8
Jan
2006

Orange’s mobile mast bid leaves bitter taste

editorial@hamhigh.co.uk
Hampstead and Highgate Express
06 January 2006
Matt Eley

HEALTH conscious residents in West Hampstead have launched a campaign against a major mobile phone company.

Orange has submitted plans to Camden Council for a mobile phone mast and base station at the junction of Iverson Road and West End Lane.

But neighbours near the spot have complained that the mast will only be 10 metres away from their bedrooms. They fear it will be noisy, out of keeping with the area and a health risk.

Candice Temple, who lives in the Redcroft flats in Iverson Road, has already collected 150 names on a petition against the plans.

The freelance writer and producer said: "It is going to be so close to people's bedrooms and it will bring the area down as it will be the first thing people see when they get off the train at the Thameslink train station.

"It will also be bad for business being located so close to the shopping area.

"And people are concerned about health risks.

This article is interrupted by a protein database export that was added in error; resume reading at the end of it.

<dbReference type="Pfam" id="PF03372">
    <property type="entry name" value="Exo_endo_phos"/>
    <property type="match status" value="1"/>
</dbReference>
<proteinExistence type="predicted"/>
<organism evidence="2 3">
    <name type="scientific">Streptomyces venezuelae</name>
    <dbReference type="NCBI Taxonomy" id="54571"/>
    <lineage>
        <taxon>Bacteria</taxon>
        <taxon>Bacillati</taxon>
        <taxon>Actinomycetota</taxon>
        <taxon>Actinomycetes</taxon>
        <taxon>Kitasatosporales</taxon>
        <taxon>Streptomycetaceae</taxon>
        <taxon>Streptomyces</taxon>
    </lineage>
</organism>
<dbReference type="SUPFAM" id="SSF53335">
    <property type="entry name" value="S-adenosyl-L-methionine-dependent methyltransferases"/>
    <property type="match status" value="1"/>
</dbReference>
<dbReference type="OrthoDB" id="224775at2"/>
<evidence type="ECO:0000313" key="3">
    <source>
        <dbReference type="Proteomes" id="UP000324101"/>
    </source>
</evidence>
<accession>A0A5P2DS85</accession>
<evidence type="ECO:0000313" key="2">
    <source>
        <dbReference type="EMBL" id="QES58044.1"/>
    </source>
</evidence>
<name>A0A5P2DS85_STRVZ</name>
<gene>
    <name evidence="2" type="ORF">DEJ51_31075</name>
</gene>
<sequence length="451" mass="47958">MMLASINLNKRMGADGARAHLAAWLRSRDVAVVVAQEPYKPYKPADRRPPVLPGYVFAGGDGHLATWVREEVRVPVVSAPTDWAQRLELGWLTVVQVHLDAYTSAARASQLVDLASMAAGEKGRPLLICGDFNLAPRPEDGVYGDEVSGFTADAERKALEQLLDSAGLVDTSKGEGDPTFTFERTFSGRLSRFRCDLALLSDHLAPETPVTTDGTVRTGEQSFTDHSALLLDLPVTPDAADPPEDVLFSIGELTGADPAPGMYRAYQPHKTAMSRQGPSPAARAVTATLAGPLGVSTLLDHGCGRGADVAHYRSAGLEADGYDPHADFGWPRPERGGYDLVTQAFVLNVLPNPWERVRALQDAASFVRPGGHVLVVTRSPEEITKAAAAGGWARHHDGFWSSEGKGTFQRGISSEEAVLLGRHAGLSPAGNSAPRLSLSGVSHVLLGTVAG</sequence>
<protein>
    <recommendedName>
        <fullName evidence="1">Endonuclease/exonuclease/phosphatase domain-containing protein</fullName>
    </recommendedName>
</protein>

"There was a Vodafone mast put in down the road last year so it feels like an invasion."

Anti-mobile mast campaigners believe radiation from the structures can cause cancer. But the Department of Health and the Mobile Operators Association insist British masts meet international safety standards.

Councillor John Bryant, for West Hampstead, is supporting the campaign against the application.

He said: "It will look pretty awful and it seems that they are carving up the area.

"If the aim is to get them as far away from residential properties as is possible they should be putting it on the railway lands next to the site.

"It seems daft to put it in the busy intersection of West End Lane and Iverson Road."

Camden Council is due to consider the application in the next few weeks.

A spokesman for Orange said: "We understand that there has been a high level of objection to this application, but it is increasingly difficult to find suitable locations for masts, especially in residential areas where the services are needed.

"People should not worry about living or working near this 10 metre mast which will resemble other street furniture in the area; they are safe by design as Orange fully complies with stringent guidelines for public exposure that have been set by government."

Omega read "Base Stations, operating within strict national and international Guidelines, do not present a Health Risk?" under: //omega.twoday.net/stories/771911/
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